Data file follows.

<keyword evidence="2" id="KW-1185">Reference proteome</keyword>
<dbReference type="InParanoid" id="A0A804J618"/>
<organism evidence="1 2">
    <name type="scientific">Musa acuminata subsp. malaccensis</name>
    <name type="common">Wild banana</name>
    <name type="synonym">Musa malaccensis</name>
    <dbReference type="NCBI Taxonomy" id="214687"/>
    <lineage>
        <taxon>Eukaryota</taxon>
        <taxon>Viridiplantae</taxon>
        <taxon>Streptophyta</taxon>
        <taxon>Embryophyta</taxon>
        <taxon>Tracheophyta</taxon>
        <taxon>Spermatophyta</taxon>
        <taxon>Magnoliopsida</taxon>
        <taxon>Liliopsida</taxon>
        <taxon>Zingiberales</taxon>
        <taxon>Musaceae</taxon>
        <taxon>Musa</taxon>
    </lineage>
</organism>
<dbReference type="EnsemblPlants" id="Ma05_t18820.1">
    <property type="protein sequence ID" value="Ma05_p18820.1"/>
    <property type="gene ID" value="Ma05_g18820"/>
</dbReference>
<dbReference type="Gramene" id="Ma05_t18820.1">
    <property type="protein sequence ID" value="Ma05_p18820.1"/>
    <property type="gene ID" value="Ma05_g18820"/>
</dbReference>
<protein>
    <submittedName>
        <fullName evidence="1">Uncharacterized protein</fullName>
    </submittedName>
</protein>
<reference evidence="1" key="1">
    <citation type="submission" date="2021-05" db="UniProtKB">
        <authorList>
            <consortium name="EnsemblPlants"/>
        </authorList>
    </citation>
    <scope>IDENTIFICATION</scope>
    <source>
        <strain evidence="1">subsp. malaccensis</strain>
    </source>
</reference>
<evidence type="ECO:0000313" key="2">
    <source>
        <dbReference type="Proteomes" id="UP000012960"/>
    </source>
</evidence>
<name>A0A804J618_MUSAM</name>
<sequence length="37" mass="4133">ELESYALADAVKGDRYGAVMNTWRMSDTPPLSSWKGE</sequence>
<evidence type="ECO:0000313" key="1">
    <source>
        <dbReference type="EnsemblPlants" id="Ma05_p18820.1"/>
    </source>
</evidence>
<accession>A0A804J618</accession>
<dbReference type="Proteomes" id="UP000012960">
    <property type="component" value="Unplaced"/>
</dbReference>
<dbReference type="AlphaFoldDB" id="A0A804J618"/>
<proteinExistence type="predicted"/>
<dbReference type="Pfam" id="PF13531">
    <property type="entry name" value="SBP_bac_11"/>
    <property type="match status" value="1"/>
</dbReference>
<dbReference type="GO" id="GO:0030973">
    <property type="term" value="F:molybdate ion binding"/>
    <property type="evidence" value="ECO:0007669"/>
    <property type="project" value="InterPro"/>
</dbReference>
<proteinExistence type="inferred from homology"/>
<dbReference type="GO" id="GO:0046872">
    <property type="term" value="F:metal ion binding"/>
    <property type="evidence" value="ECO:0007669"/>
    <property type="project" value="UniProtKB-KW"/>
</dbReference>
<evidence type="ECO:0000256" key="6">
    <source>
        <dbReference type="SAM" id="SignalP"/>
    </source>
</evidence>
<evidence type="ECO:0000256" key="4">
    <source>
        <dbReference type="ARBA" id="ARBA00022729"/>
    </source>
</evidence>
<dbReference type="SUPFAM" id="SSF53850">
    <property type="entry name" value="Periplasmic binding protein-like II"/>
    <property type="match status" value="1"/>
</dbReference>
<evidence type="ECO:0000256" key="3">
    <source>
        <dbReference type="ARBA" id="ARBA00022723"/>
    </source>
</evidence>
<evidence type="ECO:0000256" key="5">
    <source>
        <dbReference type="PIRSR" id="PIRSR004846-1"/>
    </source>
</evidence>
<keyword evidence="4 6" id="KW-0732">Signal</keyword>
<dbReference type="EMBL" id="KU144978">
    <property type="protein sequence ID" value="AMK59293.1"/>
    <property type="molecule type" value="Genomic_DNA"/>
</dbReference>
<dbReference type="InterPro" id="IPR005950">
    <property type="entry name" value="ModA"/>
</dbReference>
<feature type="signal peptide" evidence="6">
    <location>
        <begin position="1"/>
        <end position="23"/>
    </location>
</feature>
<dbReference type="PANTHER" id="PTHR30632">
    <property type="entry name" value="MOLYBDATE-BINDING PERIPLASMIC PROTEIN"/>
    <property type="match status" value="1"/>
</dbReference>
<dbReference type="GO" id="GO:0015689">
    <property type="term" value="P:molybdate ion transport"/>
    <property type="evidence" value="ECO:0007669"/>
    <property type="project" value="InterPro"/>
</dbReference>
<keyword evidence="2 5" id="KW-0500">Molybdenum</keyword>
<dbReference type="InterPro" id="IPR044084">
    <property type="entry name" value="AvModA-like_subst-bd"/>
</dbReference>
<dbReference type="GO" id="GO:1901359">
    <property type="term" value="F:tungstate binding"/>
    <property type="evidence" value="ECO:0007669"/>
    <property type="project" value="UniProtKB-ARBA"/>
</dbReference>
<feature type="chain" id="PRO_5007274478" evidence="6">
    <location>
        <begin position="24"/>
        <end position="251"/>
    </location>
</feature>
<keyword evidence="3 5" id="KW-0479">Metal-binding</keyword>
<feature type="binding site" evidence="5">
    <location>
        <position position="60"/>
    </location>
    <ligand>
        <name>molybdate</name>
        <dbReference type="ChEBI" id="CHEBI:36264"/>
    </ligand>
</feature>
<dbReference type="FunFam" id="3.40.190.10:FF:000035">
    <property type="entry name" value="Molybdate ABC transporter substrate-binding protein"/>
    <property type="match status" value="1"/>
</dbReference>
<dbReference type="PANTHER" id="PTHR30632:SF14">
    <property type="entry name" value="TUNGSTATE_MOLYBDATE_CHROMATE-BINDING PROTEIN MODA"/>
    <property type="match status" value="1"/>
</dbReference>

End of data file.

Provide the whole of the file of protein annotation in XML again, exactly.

<keyword evidence="2" id="KW-1185">Reference proteome</keyword>
<dbReference type="InParanoid" id="A0A804J618"/>
<organism evidence="1 2">
    <name type="scientific">Musa acuminata subsp. malaccensis</name>
    <name type="common">Wild banana</name>
    <name type="synonym">Musa malaccensis</name>
    <dbReference type="NCBI Taxonomy" id="214687"/>
    <lineage>
        <taxon>Eukaryota</taxon>
        <taxon>Viridiplantae</taxon>
        <taxon>Streptophyta</taxon>
        <taxon>Embryophyta</taxon>
        <taxon>Tracheophyta</taxon>
        <taxon>Spermatophyta</taxon>
        <taxon>Magnoliopsida</taxon>
        <taxon>Liliopsida</taxon>
        <taxon>Zingiberales</taxon>
        <taxon>Musaceae</taxon>
        <taxon>Musa</taxon>
    </lineage>
</organism>
<dbReference type="EnsemblPlants" id="Ma05_t18820.1">
    <property type="protein sequence ID" value="Ma05_p18820.1"/>
    <property type="gene ID" value="Ma05_g18820"/>
</dbReference>
<dbReference type="Gramene" id="Ma05_t18820.1">
    <property type="protein sequence ID" value="Ma05_p18820.1"/>
    <property type="gene ID" value="Ma05_g18820"/>
</dbReference>
<protein>
    <submittedName>
        <fullName evidence="1">Uncharacterized protein</fullName>
    </submittedName>
</protein>
<reference evidence="1" key="1">
    <citation type="submission" date="2021-05" db="UniProtKB">
        <authorList>
            <consortium name="EnsemblPlants"/>
        </authorList>
    </citation>
    <scope>IDENTIFICATION</scope>
    <source>
        <strain evidence="1">subsp. malaccensis</strain>
    </source>
</reference>
<evidence type="ECO:0000313" key="2">
    <source>
        <dbReference type="Proteomes" id="UP000012960"/>
    </source>
</evidence>
<name>A0A804J618_MUSAM</name>
<sequence length="37" mass="4133">ELESYALADAVKGDRYGAVMNTWRMSDTPPLSSWKGE</sequence>
<evidence type="ECO:0000313" key="1">
    <source>
        <dbReference type="EnsemblPlants" id="Ma05_p18820.1"/>
    </source>
</evidence>
<accession>A0A804J618</accession>
<dbReference type="Proteomes" id="UP000012960">
    <property type="component" value="Unplaced"/>
</dbReference>
<dbReference type="AlphaFoldDB" id="A0A804J618"/>
<proteinExistence type="predicted"/>
<dbReference type="Pfam" id="PF13531">
    <property type="entry name" value="SBP_bac_11"/>
    <property type="match status" value="1"/>
</dbReference>
<dbReference type="GO" id="GO:0030973">
    <property type="term" value="F:molybdate ion binding"/>
    <property type="evidence" value="ECO:0007669"/>
    <property type="project" value="InterPro"/>
</dbReference>
<proteinExistence type="inferred from homology"/>
<dbReference type="GO" id="GO:0046872">
    <property type="term" value="F:metal ion binding"/>
    <property type="evidence" value="ECO:0007669"/>
    <property type="project" value="UniProtKB-KW"/>
</dbReference>
<evidence type="ECO:0000256" key="6">
    <source>
        <dbReference type="SAM" id="SignalP"/>
    </source>
</evidence>
<evidence type="ECO:0000256" key="4">
    <source>
        <dbReference type="ARBA" id="ARBA00022729"/>
    </source>
</evidence>
<dbReference type="SUPFAM" id="SSF53850">
    <property type="entry name" value="Periplasmic binding protein-like II"/>
    <property type="match status" value="1"/>
</dbReference>
<evidence type="ECO:0000256" key="3">
    <source>
        <dbReference type="ARBA" id="ARBA00022723"/>
    </source>
</evidence>
<evidence type="ECO:0000256" key="5">
    <source>
        <dbReference type="PIRSR" id="PIRSR004846-1"/>
    </source>
</evidence>
<keyword evidence="4 6" id="KW-0732">Signal</keyword>
<dbReference type="EMBL" id="KU144978">
    <property type="protein sequence ID" value="AMK59293.1"/>
    <property type="molecule type" value="Genomic_DNA"/>
</dbReference>
<dbReference type="InterPro" id="IPR005950">
    <property type="entry name" value="ModA"/>
</dbReference>
<feature type="signal peptide" evidence="6">
    <location>
        <begin position="1"/>
        <end position="23"/>
    </location>
</feature>
<dbReference type="PANTHER" id="PTHR30632">
    <property type="entry name" value="MOLYBDATE-BINDING PERIPLASMIC PROTEIN"/>
    <property type="match status" value="1"/>
</dbReference>
<dbReference type="GO" id="GO:0015689">
    <property type="term" value="P:molybdate ion transport"/>
    <property type="evidence" value="ECO:0007669"/>
    <property type="project" value="InterPro"/>
</dbReference>
<keyword evidence="2 5" id="KW-0500">Molybdenum</keyword>
<dbReference type="InterPro" id="IPR044084">
    <property type="entry name" value="AvModA-like_subst-bd"/>
</dbReference>
<dbReference type="GO" id="GO:1901359">
    <property type="term" value="F:tungstate binding"/>
    <property type="evidence" value="ECO:0007669"/>
    <property type="project" value="UniProtKB-ARBA"/>
</dbReference>
<feature type="chain" id="PRO_5007274478" evidence="6">
    <location>
        <begin position="24"/>
        <end position="251"/>
    </location>
</feature>
<keyword evidence="3 5" id="KW-0479">Metal-binding</keyword>
<feature type="binding site" evidence="5">
    <location>
        <position position="60"/>
    </location>
    <ligand>
        <name>molybdate</name>
        <dbReference type="ChEBI" id="CHEBI:36264"/>
    </ligand>
</feature>
<dbReference type="FunFam" id="3.40.190.10:FF:000035">
    <property type="entry name" value="Molybdate ABC transporter substrate-binding protein"/>
    <property type="match status" value="1"/>
</dbReference>
<dbReference type="PANTHER" id="PTHR30632:SF14">
    <property type="entry name" value="TUNGSTATE_MOLYBDATE_CHROMATE-BINDING PROTEIN MODA"/>
    <property type="match status" value="1"/>
</dbReference>